Worried about your data being exposed thanks to the Government's metadata? So is Telstra.
Telstra has appeared before a Senate inquiry this afternoon, telling a panel of Senator's it's concerned about attracting hackers when storing metadata for a period of two years if it were to be prescribed by the government.
Telstra's Director of Government Relations Corporate Affairs, James Shaw, said that while the telco has strong security in place to fend off intrusions, it's worried about how hackers would react knowing there's a large repository of customer data out there.
"We would like to think we've got robust security systems in place now, but having this amount of data collected and brought together could pose additional issues. We would have to put additional security on that. There could be an attraction for people who like to get into networks. They'd know theres a dataset there," Shaw told Senators.
The panel asked Telstra to explain why customer data may be more attractive to hackers than financial data.
Telstra's Chief Risk Officer Kate Hughes added to the discussion, saying that the standard for protecting something like a customer's financial data is much higher than it would be for protecting customer metadata, simply due to the presence of a globally accepted payment security standard, known as PCI DSS. Customer metadata isn't protected by as robust a standard, meaning it could be easier for hackers to get in and grab it.
Hughes said that hackers would want a repository of metadata they could use to crack two-factor authentication challenges.
"Telco data can be second factor authentication, with phone numbers, addresses and such. The fact that we're well documented as having this data, keeping this dataset might make it a shopping list of data people could seek to find. The security need definitely increases for us," she added.
The telco has been asked to provide more information on notice on why this may be the case.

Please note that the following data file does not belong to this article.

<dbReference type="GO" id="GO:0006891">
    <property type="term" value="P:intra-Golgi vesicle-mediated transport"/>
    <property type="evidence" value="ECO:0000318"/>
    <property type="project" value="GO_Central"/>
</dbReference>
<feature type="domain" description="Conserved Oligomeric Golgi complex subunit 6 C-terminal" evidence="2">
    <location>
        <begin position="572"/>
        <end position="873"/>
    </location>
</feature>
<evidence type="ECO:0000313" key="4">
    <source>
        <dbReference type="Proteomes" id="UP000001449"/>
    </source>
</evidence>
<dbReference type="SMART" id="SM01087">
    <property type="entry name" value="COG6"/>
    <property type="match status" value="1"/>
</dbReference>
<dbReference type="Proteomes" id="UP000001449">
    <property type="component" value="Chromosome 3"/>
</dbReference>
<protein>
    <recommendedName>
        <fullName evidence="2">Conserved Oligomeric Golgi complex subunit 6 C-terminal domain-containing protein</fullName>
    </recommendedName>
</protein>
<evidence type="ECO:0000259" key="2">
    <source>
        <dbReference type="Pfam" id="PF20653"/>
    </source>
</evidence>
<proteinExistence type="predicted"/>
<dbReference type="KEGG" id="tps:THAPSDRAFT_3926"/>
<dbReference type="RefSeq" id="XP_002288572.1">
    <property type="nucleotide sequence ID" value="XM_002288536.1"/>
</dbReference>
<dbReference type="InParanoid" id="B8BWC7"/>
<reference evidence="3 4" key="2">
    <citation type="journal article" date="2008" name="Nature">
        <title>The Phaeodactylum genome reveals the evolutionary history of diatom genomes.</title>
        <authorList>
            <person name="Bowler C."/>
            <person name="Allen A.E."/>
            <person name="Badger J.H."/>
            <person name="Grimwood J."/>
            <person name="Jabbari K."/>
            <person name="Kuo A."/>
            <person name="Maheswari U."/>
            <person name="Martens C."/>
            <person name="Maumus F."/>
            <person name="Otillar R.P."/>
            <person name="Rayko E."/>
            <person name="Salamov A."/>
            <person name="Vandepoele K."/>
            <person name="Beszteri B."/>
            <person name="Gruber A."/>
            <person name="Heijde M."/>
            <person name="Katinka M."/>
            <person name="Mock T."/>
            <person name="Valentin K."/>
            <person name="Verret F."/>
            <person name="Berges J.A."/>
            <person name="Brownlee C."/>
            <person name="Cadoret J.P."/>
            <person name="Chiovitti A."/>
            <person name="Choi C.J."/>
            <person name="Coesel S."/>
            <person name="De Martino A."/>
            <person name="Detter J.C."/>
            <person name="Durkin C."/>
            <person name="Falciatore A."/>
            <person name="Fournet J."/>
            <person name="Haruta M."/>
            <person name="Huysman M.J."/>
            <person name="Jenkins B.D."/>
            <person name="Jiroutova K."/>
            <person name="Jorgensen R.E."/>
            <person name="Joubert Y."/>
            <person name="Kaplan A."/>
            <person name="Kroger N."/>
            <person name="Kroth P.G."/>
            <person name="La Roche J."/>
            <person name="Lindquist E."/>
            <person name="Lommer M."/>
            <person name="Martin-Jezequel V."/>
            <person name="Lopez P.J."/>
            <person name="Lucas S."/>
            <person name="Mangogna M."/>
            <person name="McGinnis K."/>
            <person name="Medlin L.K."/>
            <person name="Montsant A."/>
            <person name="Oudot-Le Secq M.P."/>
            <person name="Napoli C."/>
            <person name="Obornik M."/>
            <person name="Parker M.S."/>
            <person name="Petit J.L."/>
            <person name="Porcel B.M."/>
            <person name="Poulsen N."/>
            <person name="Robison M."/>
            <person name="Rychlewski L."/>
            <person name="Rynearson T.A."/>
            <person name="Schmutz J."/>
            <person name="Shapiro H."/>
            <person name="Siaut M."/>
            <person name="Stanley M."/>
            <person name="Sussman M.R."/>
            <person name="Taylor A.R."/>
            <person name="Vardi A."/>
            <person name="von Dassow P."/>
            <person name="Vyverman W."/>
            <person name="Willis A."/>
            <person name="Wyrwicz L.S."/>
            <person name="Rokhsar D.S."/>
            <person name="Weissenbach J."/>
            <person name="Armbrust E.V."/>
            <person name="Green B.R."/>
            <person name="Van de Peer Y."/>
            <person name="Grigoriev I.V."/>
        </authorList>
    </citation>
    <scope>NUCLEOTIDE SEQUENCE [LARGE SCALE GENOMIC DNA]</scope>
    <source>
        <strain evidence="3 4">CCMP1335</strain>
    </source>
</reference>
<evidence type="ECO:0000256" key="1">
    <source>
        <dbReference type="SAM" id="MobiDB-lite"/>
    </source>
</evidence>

Telstra's fears aren't without base. When the former Labor Government was discussing its attempt at a data retention scheme, hackers aligned with the Anonymous collective broke into a Melbourne IT datacentre and lifted the historical metadata of AAPT customers before publishing it online.
The incident served as a warning to telcos from hackers as to what could happen if customer data sat at rest on a server for an extended period of time, re-enforcing the need for strong security requirements for any future metadata retention scheme. As a result, Telstra is now wary of any future honeypot-style hacking attempts.
Kate Hughes told Senators in a discussion about Telstra's privacy practices that the telco's new policy is to store less data on customers rather than more. That way, Hughes added, Telstra can't "accidentally" breach someone's privacy.
Telstra has a rich yet upsetting history of breaching customer privacy inadvertently. In May last year, one of Telstra’s third-party contractors let slip a few Excel spreadsheets containing nearly 10,000 customer records. 2012 saw 35,000 GameArena passwords reset after a hack, while a foul up in December 2011 saw BigPond user records exposed.
By storing less data, Telstra can hopefully avoid these sorts of things in the future.
Storing less data on customer behaviour is a contradictory plan to how a rival telco like Vodafone works. Vodafone told Senators this morning that it's actually working on storing some content data as well as metadata to bolster its self-service systems and show customers where they're using the data on their plan.
Curiously, Telstra was one of the only organisations compelled to appear before the hearings by the Senate to speak to metadata collection, following a decision not to lodge its own individual submission on the topic. Instead, Telstra attached its name to the Australian Mobile Telecommunication Industry (AMTA) submission discussing amendments telco interceptions.